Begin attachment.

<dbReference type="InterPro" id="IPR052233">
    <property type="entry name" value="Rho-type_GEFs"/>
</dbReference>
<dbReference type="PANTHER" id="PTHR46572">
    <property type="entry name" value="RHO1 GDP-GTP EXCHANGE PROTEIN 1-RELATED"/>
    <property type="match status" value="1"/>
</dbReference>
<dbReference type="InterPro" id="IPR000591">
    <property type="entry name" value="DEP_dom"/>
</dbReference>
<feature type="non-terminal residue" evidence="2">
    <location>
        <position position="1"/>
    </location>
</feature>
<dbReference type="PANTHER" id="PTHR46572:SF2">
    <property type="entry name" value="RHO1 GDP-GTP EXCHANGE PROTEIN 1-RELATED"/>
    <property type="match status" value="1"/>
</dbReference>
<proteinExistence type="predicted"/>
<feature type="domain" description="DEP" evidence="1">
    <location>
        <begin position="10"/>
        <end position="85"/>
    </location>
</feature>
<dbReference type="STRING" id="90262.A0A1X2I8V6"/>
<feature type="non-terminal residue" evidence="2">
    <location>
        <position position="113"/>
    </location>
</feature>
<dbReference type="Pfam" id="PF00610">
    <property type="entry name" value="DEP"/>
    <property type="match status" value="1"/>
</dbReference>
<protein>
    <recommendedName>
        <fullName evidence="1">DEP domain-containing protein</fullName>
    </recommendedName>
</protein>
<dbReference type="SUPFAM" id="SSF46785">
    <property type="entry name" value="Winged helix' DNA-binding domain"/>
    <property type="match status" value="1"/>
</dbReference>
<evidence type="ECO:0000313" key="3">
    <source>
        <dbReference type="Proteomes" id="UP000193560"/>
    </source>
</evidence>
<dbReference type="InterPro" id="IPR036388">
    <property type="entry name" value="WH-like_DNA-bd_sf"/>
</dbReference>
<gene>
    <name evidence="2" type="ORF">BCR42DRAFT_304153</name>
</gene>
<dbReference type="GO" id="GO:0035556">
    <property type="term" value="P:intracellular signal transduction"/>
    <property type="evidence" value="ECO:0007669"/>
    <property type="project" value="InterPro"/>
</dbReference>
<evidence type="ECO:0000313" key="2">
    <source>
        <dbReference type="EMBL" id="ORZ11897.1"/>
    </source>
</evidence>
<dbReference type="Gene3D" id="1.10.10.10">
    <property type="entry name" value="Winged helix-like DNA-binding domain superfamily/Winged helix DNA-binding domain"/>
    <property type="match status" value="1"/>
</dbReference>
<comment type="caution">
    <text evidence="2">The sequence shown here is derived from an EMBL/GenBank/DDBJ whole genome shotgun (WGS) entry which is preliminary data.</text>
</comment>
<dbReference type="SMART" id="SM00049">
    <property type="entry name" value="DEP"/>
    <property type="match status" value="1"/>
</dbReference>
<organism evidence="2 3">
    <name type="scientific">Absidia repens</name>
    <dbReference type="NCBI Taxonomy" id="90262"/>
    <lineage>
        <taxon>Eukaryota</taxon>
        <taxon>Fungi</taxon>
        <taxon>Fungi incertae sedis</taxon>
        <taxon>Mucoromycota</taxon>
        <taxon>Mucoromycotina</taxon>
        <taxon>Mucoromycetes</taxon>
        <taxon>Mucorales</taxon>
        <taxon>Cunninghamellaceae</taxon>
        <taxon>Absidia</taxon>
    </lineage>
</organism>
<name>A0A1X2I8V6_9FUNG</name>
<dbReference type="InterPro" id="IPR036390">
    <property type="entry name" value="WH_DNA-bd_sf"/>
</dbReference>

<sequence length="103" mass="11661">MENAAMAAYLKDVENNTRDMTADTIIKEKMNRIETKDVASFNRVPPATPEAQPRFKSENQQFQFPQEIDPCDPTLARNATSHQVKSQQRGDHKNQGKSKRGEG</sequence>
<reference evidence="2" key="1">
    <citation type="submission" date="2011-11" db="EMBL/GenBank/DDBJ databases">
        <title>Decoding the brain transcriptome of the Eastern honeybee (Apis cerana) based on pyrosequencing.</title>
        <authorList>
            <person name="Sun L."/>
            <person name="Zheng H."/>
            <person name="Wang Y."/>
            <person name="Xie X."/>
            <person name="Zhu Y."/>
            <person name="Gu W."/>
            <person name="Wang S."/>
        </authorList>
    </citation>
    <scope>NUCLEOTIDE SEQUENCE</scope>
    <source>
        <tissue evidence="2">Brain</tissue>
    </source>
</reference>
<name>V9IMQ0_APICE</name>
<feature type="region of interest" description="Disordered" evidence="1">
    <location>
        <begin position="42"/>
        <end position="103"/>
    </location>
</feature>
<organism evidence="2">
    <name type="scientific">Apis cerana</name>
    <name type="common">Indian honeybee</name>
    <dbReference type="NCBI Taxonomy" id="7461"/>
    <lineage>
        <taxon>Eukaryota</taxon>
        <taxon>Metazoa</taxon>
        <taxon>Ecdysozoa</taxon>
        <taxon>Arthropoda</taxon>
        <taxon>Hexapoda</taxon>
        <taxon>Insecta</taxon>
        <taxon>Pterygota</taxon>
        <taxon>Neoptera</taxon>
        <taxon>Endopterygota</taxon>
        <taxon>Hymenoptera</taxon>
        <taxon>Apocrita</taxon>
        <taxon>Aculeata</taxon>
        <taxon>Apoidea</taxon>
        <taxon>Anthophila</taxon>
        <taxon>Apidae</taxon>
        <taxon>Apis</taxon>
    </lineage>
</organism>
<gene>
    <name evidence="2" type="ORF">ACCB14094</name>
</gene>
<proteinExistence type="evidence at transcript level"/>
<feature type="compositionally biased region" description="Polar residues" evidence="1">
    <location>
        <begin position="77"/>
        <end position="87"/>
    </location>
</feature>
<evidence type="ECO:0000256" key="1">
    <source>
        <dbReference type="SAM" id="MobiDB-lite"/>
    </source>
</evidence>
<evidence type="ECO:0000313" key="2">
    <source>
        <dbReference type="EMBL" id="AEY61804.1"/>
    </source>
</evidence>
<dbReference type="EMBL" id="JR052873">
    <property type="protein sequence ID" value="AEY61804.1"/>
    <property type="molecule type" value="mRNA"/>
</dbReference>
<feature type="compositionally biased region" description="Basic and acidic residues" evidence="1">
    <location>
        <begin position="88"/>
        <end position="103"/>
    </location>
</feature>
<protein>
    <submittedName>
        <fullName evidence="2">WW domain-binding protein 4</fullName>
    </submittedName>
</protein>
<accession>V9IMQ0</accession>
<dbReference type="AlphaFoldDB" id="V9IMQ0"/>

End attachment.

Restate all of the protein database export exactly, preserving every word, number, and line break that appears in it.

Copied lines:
<dbReference type="InterPro" id="IPR052233">
    <property type="entry name" value="Rho-type_GEFs"/>
</dbReference>
<dbReference type="PANTHER" id="PTHR46572">
    <property type="entry name" value="RHO1 GDP-GTP EXCHANGE PROTEIN 1-RELATED"/>
    <property type="match status" value="1"/>
</dbReference>
<dbReference type="InterPro" id="IPR000591">
    <property type="entry name" value="DEP_dom"/>
</dbReference>
<feature type="non-terminal residue" evidence="2">
    <location>
        <position position="1"/>
    </location>
</feature>
<dbReference type="PANTHER" id="PTHR46572:SF2">
    <property type="entry name" value="RHO1 GDP-GTP EXCHANGE PROTEIN 1-RELATED"/>
    <property type="match status" value="1"/>
</dbReference>
<proteinExistence type="predicted"/>
<feature type="domain" description="DEP" evidence="1">
    <location>
        <begin position="10"/>
        <end position="85"/>
    </location>
</feature>
<dbReference type="STRING" id="90262.A0A1X2I8V6"/>
<feature type="non-terminal residue" evidence="2">
    <location>
        <position position="113"/>
    </location>
</feature>
<dbReference type="Pfam" id="PF00610">
    <property type="entry name" value="DEP"/>
    <property type="match status" value="1"/>
</dbReference>
<protein>
    <recommendedName>
        <fullName evidence="1">DEP domain-containing protein</fullName>
    </recommendedName>
</protein>
<dbReference type="SUPFAM" id="SSF46785">
    <property type="entry name" value="Winged helix' DNA-binding domain"/>
    <property type="match status" value="1"/>
</dbReference>
<evidence type="ECO:0000313" key="3">
    <source>
        <dbReference type="Proteomes" id="UP000193560"/>
    </source>
</evidence>
<dbReference type="InterPro" id="IPR036388">
    <property type="entry name" value="WH-like_DNA-bd_sf"/>
</dbReference>
<gene>
    <name evidence="2" type="ORF">BCR42DRAFT_304153</name>
</gene>
<dbReference type="GO" id="GO:0035556">
    <property type="term" value="P:intracellular signal transduction"/>
    <property type="evidence" value="ECO:0007669"/>
    <property type="project" value="InterPro"/>
</dbReference>
<evidence type="ECO:0000313" key="2">
    <source>
        <dbReference type="EMBL" id="ORZ11897.1"/>
    </source>
</evidence>
<dbReference type="Gene3D" id="1.10.10.10">
    <property type="entry name" value="Winged helix-like DNA-binding domain superfamily/Winged helix DNA-binding domain"/>
    <property type="match status" value="1"/>
</dbReference>
<comment type="caution">
    <text evidence="2">The sequence shown here is derived from an EMBL/GenBank/DDBJ whole genome shotgun (WGS) entry which is preliminary data.</text>
</comment>
<dbReference type="SMART" id="SM00049">
    <property type="entry name" value="DEP"/>
    <property type="match status" value="1"/>
</dbReference>
<organism evidence="2 3">
    <name type="scientific">Absidia repens</name>
    <dbReference type="NCBI Taxonomy" id="90262"/>
    <lineage>
        <taxon>Eukaryota</taxon>
        <taxon>Fungi</taxon>
        <taxon>Fungi incertae sedis</taxon>
        <taxon>Mucoromycota</taxon>
        <taxon>Mucoromycotina</taxon>
        <taxon>Mucoromycetes</taxon>
        <taxon>Mucorales</taxon>
        <taxon>Cunninghamellaceae</taxon>
        <taxon>Absidia</taxon>
    </lineage>
</organism>
<name>A0A1X2I8V6_9FUNG</name>
<dbReference type="InterPro" id="IPR036390">
    <property type="entry name" value="WH_DNA-bd_sf"/>
</dbReference>

<sequence length="103" mass="11661">MENAAMAAYLKDVENNTRDMTADTIIKEKMNRIETKDVASFNRVPPATPEAQPRFKSENQQFQFPQEIDPCDPTLARNATSHQVKSQQRGDHKNQGKSKRGEG</sequence>
<reference evidence="2" key="1">
    <citation type="submission" date="2011-11" db="EMBL/GenBank/DDBJ databases">
        <title>Decoding the brain transcriptome of the Eastern honeybee (Apis cerana) based on pyrosequencing.</title>
        <authorList>
            <person name="Sun L."/>
            <person name="Zheng H."/>
            <person name="Wang Y."/>
            <person name="Xie X."/>
            <person name="Zhu Y."/>
            <person name="Gu W."/>
            <person name="Wang S."/>
        </authorList>
    </citation>
    <scope>NUCLEOTIDE SEQUENCE</scope>
    <source>
        <tissue evidence="2">Brain</tissue>
    </source>
</reference>
<name>V9IMQ0_APICE</name>
<feature type="region of interest" description="Disordered" evidence="1">
    <location>
        <begin position="42"/>
        <end position="103"/>
    </location>
</feature>
<organism evidence="2">
    <name type="scientific">Apis cerana</name>
    <name type="common">Indian honeybee</name>
    <dbReference type="NCBI Taxonomy" id="7461"/>
    <lineage>
        <taxon>Eukaryota</taxon>
        <taxon>Metazoa</taxon>
        <taxon>Ecdysozoa</taxon>
        <taxon>Arthropoda</taxon>
        <taxon>Hexapoda</taxon>
        <taxon>Insecta</taxon>
        <taxon>Pterygota</taxon>
        <taxon>Neoptera</taxon>
        <taxon>Endopterygota</taxon>
        <taxon>Hymenoptera</taxon>
        <taxon>Apocrita</taxon>
        <taxon>Aculeata</taxon>
        <taxon>Apoidea</taxon>
        <taxon>Anthophila</taxon>
        <taxon>Apidae</taxon>
        <taxon>Apis</taxon>
    </lineage>
</organism>
<gene>
    <name evidence="2" type="ORF">ACCB14094</name>
</gene>
<proteinExistence type="evidence at transcript level"/>
<feature type="compositionally biased region" description="Polar residues" evidence="1">
    <location>
        <begin position="77"/>
        <end position="87"/>
    </location>
</feature>
<evidence type="ECO:0000256" key="1">
    <source>
        <dbReference type="SAM" id="MobiDB-lite"/>
    </source>
</evidence>
<evidence type="ECO:0000313" key="2">
    <source>
        <dbReference type="EMBL" id="AEY61804.1"/>
    </source>
</evidence>
<dbReference type="EMBL" id="JR052873">
    <property type="protein sequence ID" value="AEY61804.1"/>
    <property type="molecule type" value="mRNA"/>
</dbReference>
<feature type="compositionally biased region" description="Basic and acidic residues" evidence="1">
    <location>
        <begin position="88"/>
        <end position="103"/>
    </location>
</feature>
<protein>
    <submittedName>
        <fullName evidence="2">WW domain-binding protein 4</fullName>
    </submittedName>
</protein>
<accession>V9IMQ0</accession>
<dbReference type="AlphaFoldDB" id="V9IMQ0"/>